NPR Tells Employees They’re Not Allowed To Participate In Jon Stewart’s ‘Sanity Rally’
This is interesting. NPR has just issued a memo to its employees reminding them of the company’s ‘News Ethics Policies and Social Media Guidelines’ and noting that these policies prevent them from attending Jon Stewart’s upcoming ‘Rally to Restore Sanity.’ From Romenesko:
NPR journalists may not participate in marches and rallies involving causes or issues that NPR covers, nor should they sign petitions or otherwise lend their name to such causes, or contribute money to them. This restriction applies to the upcoming John [sic] Stewart and Stephen Colbert rallies.
You can read the full memo below. What’s interesting here is that NPR clearly believes Stewart’s rally is, at its core, a political one (“involving causes or issues”), and not merely an opportunity for the popular TV host to do a satirical Daily Show performance writ large. Or a chance for Stewart to promote new book Earth in a big way. Just as a point of reference, here’s how Stewart describes the rally on his website.
If we had to sum up the political view of our participants in a single sentence… we couldn’t. That’s sort of the point. Think of our event as Woodstock, but with the nudity and drugs replaced by respectful disagreement; the Million Man March, only a lot smaller, and a bit less of a sausage fest; or the Gathering of the Juggalos, but instead of throwing our feces at Tila Tequila, we’ll be actively *not* throwing our feces at Tila Tequila. Join us in the shadow of the Washington Monument. And bring your indoor voice. Or don’t. If you’d rather stay home, go to work, or drive your kids to soccer practice… Actually, please come anyway. Ask the sitter if she can stay a few extra hours, just this once. We’ll make it worth your while.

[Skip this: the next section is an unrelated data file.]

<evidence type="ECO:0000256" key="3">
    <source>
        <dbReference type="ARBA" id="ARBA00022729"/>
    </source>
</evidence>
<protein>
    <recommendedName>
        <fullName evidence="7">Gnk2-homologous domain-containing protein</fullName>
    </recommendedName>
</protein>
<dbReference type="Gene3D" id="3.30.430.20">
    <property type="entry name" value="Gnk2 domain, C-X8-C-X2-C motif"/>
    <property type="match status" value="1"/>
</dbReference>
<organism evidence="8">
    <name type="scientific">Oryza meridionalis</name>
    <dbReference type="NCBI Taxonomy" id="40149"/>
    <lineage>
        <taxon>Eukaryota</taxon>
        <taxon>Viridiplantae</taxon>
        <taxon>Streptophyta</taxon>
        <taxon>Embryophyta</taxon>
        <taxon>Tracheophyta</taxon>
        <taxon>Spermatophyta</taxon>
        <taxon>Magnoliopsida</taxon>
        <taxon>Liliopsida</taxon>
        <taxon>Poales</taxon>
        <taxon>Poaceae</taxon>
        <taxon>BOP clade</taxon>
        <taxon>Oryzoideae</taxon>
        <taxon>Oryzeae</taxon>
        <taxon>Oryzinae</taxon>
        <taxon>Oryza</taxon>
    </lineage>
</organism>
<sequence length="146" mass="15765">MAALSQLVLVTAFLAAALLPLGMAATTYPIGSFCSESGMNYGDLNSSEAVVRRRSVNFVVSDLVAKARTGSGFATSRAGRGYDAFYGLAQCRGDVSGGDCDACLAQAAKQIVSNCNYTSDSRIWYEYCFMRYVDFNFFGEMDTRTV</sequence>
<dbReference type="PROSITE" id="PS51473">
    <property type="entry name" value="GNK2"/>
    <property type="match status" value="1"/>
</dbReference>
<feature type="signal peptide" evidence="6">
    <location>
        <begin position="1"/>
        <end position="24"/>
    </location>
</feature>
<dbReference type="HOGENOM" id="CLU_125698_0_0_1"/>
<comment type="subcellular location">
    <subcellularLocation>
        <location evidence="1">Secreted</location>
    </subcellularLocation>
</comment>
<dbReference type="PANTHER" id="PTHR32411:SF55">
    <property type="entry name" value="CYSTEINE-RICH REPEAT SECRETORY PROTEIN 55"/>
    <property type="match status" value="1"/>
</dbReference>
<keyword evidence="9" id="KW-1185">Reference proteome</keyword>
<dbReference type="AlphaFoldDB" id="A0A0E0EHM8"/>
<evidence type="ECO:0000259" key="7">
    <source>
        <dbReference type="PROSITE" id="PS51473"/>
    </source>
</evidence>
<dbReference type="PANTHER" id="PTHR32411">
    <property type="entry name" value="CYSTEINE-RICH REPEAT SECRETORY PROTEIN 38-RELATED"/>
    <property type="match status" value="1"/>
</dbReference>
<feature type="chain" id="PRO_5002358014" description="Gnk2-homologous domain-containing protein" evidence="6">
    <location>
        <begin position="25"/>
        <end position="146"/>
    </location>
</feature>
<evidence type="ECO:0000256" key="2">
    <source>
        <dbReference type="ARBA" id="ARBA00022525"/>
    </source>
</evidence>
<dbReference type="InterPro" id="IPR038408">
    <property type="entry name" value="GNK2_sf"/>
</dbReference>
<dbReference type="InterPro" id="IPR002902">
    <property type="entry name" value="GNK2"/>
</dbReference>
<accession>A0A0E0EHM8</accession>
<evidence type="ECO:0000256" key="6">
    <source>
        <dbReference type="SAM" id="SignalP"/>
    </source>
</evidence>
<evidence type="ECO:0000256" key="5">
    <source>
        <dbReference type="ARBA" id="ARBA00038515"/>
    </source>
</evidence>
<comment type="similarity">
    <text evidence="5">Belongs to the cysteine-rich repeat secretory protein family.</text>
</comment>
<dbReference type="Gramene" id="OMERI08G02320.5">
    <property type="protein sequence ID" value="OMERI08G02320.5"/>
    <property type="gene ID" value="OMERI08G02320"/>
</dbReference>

From: [Senior vice president for news] Ellen Weiss
Sent: Wednesday, October 13, 2010 8:46 AM
To: News-All Staff
Subject: NPR Journalists and political activity
As we head into the final weeks of this political season, I thought it would be valuable to send out a reminder of what NPR News Ethics Policies and Social Media Guidelines are regarding political activity. These are the relevant excerpts from the full documents that can be found online.
Please review carefully and if you have any questions please talk to your direct supervisor.
* NPR journalists may not run for office, endorse candidates or otherwise engage in politics. Since contributions to candidates are part of the public record, NPR journalists may not contribute to political campaigns, as doing so would call into question a journalist’s impartiality.
* NPR journalists may not participate in marches and rallies involving causes or issues that NPR covers, nor should they sign petitions or otherwise lend their name to such causes, or contribute money to them. This restriction applies to the upcoming John Stewart and Stephen Colbert rallies.
* You must not advocate for political or other polarizing issues online. This extends to joining online groups or using social media in any form (including your Facebook page or a personal blog) to express personal views on a political or other controversial issue that you could not write for the air or post on NPR.org.
* NPR journalists may not serve on government boards or commissions.
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